Although CPC Strategy is based in San Diego and consists of many Bay Area transplants, there are actually a few among us that have exclusive memberships to one of the hottest clubs around: Tebow-mania.

It’s no wonder then that one of the early publicized celebrity profiles on Facebook’s newly released timeline feature belongs to Britney SpearsTim Tebow, given how much the two have in common (we’ll refrain from detailing either as the coverage on both is ubiquitous).

Both Tebow and Facebook’s timteboweline are certainly quite polarizing, as one can find as many fans as critics of either; and in spite of the criticism both are continuing down their paths and doing all they can to defy conventional wisdom.

Tebow is redefining how one views a quarterback in the NFL, which, compared to college, is known as a copycat league with coaches on too short of a leash to try to innovate on their own terms.

Similarly, it’s just as rare for big tech companies to stray from the tried and true; and a major reason why once perennial powerhouses are taking a backseat to those who take the initiative to be original and innovative. See: Microsoft/Yahoo/Blockbuster vs. Apple/Google/Netflix–and now in the battle of Facebook vs. Google vs the world, Facebook’s timeline has come out swinging and is trying to redefine the idea of a “profile”, which is the window upon which others see us in this digital age.

Both are defying conventional wisdom at appropriate times as well.

Even though Facebook is the largest social network the world has ever known–there are actually more members today than the entire world population less than 250 years ago [1]–its userbase will eventually stagnate or even max out and without innovation it can easily go the way of Myspace, the dodo bird of social networks.

With Google’s Google+ on the rise as one of the few companies with the userbase and the pockets to try to compete with Facebook, the release of timeline highlights at least one feature that Facebook has that its future competitors don’t: user history. With many heavy Facebook users already with thousands of pictures and status updates in their profile, the timeline makes for an easy, natural transition, something that Google+ will certainly struggle with if they ever try to implement something similar–or dare we say, something that’s impossible to replicate?

As for Tebow and the Broncos–they’re just over a decade removed from being repeat Super Bowl champions featuring one of the best “conventional” quarterbacks ever, but in the what-have-you-done-for-me-lately league, when you’re struggling, convention and history mean nothing in producing wins, and even less to the fans.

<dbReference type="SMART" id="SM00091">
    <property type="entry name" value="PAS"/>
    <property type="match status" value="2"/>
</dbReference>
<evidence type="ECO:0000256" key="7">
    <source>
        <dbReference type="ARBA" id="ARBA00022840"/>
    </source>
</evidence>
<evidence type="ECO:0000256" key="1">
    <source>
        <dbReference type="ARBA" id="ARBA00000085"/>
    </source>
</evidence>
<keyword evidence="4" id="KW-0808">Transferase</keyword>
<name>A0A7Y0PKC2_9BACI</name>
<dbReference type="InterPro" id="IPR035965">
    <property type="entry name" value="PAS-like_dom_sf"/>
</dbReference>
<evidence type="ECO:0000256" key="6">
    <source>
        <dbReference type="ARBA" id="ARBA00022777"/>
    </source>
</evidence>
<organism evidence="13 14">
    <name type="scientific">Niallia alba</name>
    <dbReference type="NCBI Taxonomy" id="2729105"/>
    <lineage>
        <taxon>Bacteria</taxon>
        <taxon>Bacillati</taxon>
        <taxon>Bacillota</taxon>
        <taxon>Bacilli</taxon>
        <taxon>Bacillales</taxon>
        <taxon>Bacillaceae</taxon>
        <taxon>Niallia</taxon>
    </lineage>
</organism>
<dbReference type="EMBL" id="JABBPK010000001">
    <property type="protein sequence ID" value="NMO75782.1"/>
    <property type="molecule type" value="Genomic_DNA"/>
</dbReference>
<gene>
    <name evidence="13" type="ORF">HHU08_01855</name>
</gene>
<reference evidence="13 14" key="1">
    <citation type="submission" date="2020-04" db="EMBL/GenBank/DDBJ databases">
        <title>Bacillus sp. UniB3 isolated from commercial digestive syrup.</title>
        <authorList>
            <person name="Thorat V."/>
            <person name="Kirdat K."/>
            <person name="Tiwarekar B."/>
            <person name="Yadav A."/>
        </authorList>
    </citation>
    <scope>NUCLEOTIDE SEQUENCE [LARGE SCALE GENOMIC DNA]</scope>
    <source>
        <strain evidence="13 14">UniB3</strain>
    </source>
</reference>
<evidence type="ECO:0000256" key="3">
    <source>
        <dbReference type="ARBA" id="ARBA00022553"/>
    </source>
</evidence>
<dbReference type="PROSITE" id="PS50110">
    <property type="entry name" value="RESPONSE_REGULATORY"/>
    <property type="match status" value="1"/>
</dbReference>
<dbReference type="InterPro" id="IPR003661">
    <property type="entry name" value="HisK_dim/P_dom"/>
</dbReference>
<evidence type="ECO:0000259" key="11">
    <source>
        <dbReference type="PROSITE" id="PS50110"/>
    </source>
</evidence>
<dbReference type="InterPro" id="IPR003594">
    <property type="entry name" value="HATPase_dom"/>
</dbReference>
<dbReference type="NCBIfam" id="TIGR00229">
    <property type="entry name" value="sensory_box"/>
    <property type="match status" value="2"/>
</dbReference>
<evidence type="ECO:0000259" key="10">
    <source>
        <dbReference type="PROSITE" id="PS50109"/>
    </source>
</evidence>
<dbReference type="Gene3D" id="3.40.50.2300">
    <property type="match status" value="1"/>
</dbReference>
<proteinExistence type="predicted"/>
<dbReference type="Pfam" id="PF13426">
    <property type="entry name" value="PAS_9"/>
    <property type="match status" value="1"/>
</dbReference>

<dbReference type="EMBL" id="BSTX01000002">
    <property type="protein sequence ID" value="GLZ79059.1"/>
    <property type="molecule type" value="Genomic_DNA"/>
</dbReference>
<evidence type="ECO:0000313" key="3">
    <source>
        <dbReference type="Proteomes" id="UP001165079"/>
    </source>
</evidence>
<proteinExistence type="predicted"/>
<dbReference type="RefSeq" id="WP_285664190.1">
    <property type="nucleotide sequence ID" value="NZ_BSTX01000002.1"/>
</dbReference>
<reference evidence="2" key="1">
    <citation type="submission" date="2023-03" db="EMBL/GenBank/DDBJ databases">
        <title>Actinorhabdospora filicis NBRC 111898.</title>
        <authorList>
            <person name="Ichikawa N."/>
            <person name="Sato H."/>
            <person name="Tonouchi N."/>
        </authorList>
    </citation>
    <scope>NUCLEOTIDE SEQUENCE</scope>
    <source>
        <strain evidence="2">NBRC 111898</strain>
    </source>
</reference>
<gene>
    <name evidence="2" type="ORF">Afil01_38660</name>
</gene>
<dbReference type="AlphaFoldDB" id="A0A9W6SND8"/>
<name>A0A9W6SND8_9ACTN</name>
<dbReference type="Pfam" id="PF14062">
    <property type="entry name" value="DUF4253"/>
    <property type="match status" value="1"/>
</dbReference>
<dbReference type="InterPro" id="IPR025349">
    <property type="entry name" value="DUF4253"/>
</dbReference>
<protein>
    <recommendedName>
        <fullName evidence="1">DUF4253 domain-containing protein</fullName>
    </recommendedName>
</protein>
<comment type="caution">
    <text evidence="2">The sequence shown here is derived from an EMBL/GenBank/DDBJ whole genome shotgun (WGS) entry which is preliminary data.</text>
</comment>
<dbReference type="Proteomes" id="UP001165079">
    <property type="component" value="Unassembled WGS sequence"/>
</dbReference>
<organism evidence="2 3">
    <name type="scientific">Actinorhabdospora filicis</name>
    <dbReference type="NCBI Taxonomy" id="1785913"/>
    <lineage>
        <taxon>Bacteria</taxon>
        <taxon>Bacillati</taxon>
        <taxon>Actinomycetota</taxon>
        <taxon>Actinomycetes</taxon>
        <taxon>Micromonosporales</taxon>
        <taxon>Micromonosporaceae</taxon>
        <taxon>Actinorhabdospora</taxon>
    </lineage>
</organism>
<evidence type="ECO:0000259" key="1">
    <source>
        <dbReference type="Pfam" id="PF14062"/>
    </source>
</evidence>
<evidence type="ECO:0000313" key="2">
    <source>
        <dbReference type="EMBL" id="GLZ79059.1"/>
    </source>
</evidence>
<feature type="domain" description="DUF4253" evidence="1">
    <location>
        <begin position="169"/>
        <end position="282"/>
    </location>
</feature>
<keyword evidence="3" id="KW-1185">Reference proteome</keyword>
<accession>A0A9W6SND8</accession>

One difference between them though? While Tebow is known for his heroics in the very late stages of a game, the goal of Facebook’s timeline is to shift away from the present and putting an emphasis on the earlier stages of you, the user’s life.

Conventional wisdom itself once said that slow and steady wins the race, but we can safely throw that out the window in the tech age–slow and steady not only loses the race for you, it can put you off the track completely.

Is following conventional wisdom rampant in your company or industry? Is it keeping you in the same position, or worse yet pushing you behind others? If so think about ways to channel your inner Tebow to break it–you can even do it slowly, and steady if you must.

The important lesson to learn from FaceBow is to stay the path, even if you happen to turn your biggest supporters into critics, if you truly believe in the direction you’re taking, eventually you will find a way to turn even your biggest critics into supporters.

If nothing else, heed the advice of one wise man.

*actually, a lot of what is said about Mr. Tebow can easily be applied to Ms. Spears



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About the AuthorTien Nguyen is a co-founder of CPC Strategy and deals with data feeds in his waking hours and often in his sleep. He spends his free time with Rubik's cubes while rooting for the underachieving Raiders and UCLA sports teams where he graduated with a mathematics/economics degree. See all posts by this author here.